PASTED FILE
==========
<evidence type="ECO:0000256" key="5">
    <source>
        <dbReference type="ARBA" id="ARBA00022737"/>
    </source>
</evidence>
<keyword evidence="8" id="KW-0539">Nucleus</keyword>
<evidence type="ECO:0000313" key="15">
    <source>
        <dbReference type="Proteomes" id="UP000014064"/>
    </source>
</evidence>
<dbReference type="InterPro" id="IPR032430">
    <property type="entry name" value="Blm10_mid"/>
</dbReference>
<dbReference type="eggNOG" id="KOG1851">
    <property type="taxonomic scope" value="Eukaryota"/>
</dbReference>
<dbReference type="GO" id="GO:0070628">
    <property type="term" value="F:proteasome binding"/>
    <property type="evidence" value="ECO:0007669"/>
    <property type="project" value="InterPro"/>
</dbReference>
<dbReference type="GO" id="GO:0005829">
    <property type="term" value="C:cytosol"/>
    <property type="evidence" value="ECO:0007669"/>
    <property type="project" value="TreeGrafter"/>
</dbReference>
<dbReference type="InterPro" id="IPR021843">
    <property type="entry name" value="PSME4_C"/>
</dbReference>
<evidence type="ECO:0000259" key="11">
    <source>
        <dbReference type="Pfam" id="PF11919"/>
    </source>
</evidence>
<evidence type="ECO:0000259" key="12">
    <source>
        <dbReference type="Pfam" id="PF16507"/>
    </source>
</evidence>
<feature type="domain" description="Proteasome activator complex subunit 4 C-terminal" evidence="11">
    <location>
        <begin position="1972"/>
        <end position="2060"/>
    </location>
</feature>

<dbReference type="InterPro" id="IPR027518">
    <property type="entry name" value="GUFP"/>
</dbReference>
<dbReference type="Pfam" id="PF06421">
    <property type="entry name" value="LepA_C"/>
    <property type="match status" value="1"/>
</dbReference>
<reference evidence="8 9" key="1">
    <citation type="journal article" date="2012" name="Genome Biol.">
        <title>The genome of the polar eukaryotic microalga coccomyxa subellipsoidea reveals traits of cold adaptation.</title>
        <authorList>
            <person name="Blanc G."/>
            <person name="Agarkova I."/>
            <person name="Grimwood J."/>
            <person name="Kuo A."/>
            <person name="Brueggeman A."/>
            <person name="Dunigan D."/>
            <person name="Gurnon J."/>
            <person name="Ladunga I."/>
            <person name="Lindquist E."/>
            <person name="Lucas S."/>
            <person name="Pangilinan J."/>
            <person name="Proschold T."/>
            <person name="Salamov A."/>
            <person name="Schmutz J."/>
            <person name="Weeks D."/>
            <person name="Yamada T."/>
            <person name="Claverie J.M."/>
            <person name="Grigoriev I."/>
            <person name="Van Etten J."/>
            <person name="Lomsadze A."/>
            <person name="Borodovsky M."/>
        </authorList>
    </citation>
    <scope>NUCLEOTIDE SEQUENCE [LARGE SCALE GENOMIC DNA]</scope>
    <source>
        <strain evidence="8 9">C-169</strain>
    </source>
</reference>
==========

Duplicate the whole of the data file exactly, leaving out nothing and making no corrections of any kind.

<evidence type="ECO:0000256" key="5">
    <source>
        <dbReference type="ARBA" id="ARBA00022737"/>
    </source>
</evidence>
<keyword evidence="8" id="KW-0539">Nucleus</keyword>
<evidence type="ECO:0000313" key="15">
    <source>
        <dbReference type="Proteomes" id="UP000014064"/>
    </source>
</evidence>
<dbReference type="InterPro" id="IPR032430">
    <property type="entry name" value="Blm10_mid"/>
</dbReference>
<dbReference type="eggNOG" id="KOG1851">
    <property type="taxonomic scope" value="Eukaryota"/>
</dbReference>
<dbReference type="GO" id="GO:0070628">
    <property type="term" value="F:proteasome binding"/>
    <property type="evidence" value="ECO:0007669"/>
    <property type="project" value="InterPro"/>
</dbReference>
<dbReference type="GO" id="GO:0005829">
    <property type="term" value="C:cytosol"/>
    <property type="evidence" value="ECO:0007669"/>
    <property type="project" value="TreeGrafter"/>
</dbReference>
<dbReference type="InterPro" id="IPR021843">
    <property type="entry name" value="PSME4_C"/>
</dbReference>
<evidence type="ECO:0000259" key="11">
    <source>
        <dbReference type="Pfam" id="PF11919"/>
    </source>
</evidence>
<evidence type="ECO:0000259" key="12">
    <source>
        <dbReference type="Pfam" id="PF16507"/>
    </source>
</evidence>
<feature type="domain" description="Proteasome activator complex subunit 4 C-terminal" evidence="11">
    <location>
        <begin position="1972"/>
        <end position="2060"/>
    </location>
</feature>

<dbReference type="InterPro" id="IPR027518">
    <property type="entry name" value="GUFP"/>
</dbReference>
<dbReference type="Pfam" id="PF06421">
    <property type="entry name" value="LepA_C"/>
    <property type="match status" value="1"/>
</dbReference>
<reference evidence="8 9" key="1">
    <citation type="journal article" date="2012" name="Genome Biol.">
        <title>The genome of the polar eukaryotic microalga coccomyxa subellipsoidea reveals traits of cold adaptation.</title>
        <authorList>
            <person name="Blanc G."/>
            <person name="Agarkova I."/>
            <person name="Grimwood J."/>
            <person name="Kuo A."/>
            <person name="Brueggeman A."/>
            <person name="Dunigan D."/>
            <person name="Gurnon J."/>
            <person name="Ladunga I."/>
            <person name="Lindquist E."/>
            <person name="Lucas S."/>
            <person name="Pangilinan J."/>
            <person name="Proschold T."/>
            <person name="Salamov A."/>
            <person name="Schmutz J."/>
            <person name="Weeks D."/>
            <person name="Yamada T."/>
            <person name="Claverie J.M."/>
            <person name="Grigoriev I."/>
            <person name="Van Etten J."/>
            <person name="Lomsadze A."/>
            <person name="Borodovsky M."/>
        </authorList>
    </citation>
    <scope>NUCLEOTIDE SEQUENCE [LARGE SCALE GENOMIC DNA]</scope>
    <source>
        <strain evidence="8 9">C-169</strain>
    </source>
</reference>